You are allowed to laugh and cry in the healing process

By conveying our emotions, we get the necessary energy so we don’t give up and keep moving forward,” said Julio Fonseca, Director of the Personal Growth Center.

By Marla Figueroa Ramos
Integrated Communications

Seventy days after Hurricane María, the emotional health of Puerto Ricans has become one of the most urgent social concerns facing the island.

Through “Sagrado is With You” (Sagrado Contigo), the Personal Growth Center’s work team and the Campus Ministry Center have had an integral role in the Sagrado community’s psychological and spiritual healing.

Along with the efforts to promote health at the University as well as in the neighboring communities, a number of support strategies have been developed focused on different groups.

Among these strategies are counseling support; availability of Doctoral students for informal conversations during lunch hours; spiritual counseling; and motivational conversations directed to employees; among others.

Human beings need a place to talk, cry, scream, and share their emotions. They need to unload their frustration so that these feelings are freed in an appropriate manner. If they are not expressed, they can become like a balloon so full of air ready to pop,” commented the psychologist.

Fonseca, who has been at Sagrado for 30 years, emphasized that during this period of time, the University became a blessing for the students.

“When the students came to Sagrado after the hurricane, they found in the Student Center an ideal place for diversion, a coming together to share and relieve tension. The Center, which has Wi-Fi access and electricity, became a paradise for them. There, they found some normalcy within the chaos that helped them in the healing process,” he stated.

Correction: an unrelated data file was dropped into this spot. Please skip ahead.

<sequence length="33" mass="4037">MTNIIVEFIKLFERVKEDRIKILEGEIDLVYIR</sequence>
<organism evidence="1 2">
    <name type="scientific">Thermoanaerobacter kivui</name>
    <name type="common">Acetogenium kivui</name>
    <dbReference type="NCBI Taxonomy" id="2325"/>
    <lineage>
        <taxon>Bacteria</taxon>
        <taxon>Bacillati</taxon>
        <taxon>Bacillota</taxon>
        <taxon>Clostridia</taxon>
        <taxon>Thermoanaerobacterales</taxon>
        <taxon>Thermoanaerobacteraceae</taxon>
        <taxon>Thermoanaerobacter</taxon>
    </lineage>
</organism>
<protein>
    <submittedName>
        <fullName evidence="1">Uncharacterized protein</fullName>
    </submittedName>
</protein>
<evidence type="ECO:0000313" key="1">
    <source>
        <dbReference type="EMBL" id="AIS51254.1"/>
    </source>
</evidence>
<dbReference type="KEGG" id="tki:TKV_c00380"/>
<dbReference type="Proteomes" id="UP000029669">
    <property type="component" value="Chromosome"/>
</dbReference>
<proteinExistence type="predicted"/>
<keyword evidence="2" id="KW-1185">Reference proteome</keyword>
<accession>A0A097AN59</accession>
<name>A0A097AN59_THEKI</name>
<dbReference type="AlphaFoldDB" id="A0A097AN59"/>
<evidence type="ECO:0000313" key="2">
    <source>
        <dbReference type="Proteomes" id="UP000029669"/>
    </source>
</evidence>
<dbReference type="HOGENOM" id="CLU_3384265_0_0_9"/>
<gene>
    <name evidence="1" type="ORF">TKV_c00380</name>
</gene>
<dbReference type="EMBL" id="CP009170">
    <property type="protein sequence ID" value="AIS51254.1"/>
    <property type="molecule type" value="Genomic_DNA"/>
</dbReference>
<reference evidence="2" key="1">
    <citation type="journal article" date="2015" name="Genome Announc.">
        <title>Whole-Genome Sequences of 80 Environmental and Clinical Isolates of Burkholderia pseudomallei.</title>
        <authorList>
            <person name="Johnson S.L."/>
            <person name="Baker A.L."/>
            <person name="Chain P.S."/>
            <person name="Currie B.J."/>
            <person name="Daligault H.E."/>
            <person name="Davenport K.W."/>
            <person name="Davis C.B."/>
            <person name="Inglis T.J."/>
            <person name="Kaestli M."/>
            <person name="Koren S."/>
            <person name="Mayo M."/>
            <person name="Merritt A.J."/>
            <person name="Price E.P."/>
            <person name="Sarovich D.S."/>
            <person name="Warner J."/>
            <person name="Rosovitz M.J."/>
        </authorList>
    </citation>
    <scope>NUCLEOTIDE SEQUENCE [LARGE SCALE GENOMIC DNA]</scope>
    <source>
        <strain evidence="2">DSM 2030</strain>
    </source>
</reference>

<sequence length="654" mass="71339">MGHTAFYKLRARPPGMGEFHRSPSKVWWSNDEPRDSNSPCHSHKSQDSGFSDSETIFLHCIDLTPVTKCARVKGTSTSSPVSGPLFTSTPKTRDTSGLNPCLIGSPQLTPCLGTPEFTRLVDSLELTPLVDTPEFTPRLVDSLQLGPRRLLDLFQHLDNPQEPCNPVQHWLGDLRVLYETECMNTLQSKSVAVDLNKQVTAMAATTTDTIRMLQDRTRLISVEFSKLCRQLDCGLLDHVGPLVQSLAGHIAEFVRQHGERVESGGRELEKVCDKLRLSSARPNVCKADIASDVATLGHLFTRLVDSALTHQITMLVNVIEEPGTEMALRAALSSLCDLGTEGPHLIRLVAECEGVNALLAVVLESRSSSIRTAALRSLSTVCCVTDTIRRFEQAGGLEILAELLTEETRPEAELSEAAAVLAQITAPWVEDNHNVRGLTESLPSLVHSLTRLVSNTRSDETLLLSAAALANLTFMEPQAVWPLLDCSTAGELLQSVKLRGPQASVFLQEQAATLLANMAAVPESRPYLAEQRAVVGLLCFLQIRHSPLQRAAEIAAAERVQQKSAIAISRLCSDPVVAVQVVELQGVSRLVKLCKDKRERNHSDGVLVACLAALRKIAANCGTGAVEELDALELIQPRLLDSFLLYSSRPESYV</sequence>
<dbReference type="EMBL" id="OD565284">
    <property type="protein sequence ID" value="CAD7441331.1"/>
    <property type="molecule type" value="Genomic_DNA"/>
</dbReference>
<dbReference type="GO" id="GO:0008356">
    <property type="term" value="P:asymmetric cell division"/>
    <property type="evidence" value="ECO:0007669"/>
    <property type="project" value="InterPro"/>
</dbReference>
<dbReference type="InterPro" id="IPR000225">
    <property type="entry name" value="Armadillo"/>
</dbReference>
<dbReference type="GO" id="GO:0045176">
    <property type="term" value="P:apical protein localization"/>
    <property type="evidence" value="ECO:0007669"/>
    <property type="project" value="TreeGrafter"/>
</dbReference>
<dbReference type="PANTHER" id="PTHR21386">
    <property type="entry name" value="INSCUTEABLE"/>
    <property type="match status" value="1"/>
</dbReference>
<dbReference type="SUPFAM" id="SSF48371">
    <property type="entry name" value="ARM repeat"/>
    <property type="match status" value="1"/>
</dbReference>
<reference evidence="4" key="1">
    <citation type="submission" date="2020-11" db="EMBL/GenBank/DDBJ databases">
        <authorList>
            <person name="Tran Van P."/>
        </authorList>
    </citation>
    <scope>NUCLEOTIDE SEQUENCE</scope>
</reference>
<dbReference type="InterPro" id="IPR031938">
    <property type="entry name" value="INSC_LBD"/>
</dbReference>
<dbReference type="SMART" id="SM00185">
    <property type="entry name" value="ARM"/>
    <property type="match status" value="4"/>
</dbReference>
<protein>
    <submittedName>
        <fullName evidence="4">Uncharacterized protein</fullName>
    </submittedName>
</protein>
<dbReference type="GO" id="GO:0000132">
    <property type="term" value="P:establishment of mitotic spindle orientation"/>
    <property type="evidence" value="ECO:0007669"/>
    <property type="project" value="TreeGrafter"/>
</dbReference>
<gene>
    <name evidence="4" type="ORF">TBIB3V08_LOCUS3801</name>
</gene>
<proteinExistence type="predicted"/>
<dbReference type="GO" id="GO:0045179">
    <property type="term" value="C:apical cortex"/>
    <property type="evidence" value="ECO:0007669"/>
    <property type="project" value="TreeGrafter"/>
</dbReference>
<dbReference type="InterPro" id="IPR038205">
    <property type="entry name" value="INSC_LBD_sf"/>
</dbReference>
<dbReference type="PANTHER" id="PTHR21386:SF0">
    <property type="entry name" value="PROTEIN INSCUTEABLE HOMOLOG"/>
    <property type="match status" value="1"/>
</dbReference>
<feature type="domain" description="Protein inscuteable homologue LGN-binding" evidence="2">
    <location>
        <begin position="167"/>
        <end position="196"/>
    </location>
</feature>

Elisabeth Pezzuolo, Ministry and Liturgy Coordinator at the Campus Ministry Center, emphasized the strength shown in vulnerable situations and highlighted that in fragile psychological and emotional times, the citizens are willing to share what little they have so that others can be helped.

“As an Italian, I was surprised that the Puerto Rican people, in the most desperate of times, have the will to continue on and not give up. During this time, each one of us has had to search into our soul, accept their pain and the ‘loss’ situation, and bring out from within all the energy and faith to continue on,” said Pezzuolo.

At this time, the Campus Ministry Center has serviced more than 350 people, which include students, employees, and neighbors from the nearby communities. According to the Coordinator, practically everyone, even within their own situation, has shown empathy toward others and the willingness to help.

Likewise, activities were included for administrative employees within the recovery efforts. These employees participated in an enjoyable discussion, led by Lily García, motivational speaker and presenter, who like Fonseca and Pezzuolo, emphasized to the audience the need to laugh, accept our new reality, and the importance of articulating how we feel to be able to heal.

In addition, she discussed that when citizens state their experiences and emotions, they decrease the stress level from external tensions, their feeling of isolation, and prepare themselves for future stress situations.

“We need to learn to see the cup half full and not half empty. One of the lessons that we have learned from María is what we are most attached to. This situation has been the same as the mourning process because we have felt the same stages of loss: shock, denial, anger, negotiation, depression, and acceptance. When we go through these stages, we discover that there is a difference between being vulnerable and being weak and, to heal, we are allowed to laugh and also cry,” concluded García.

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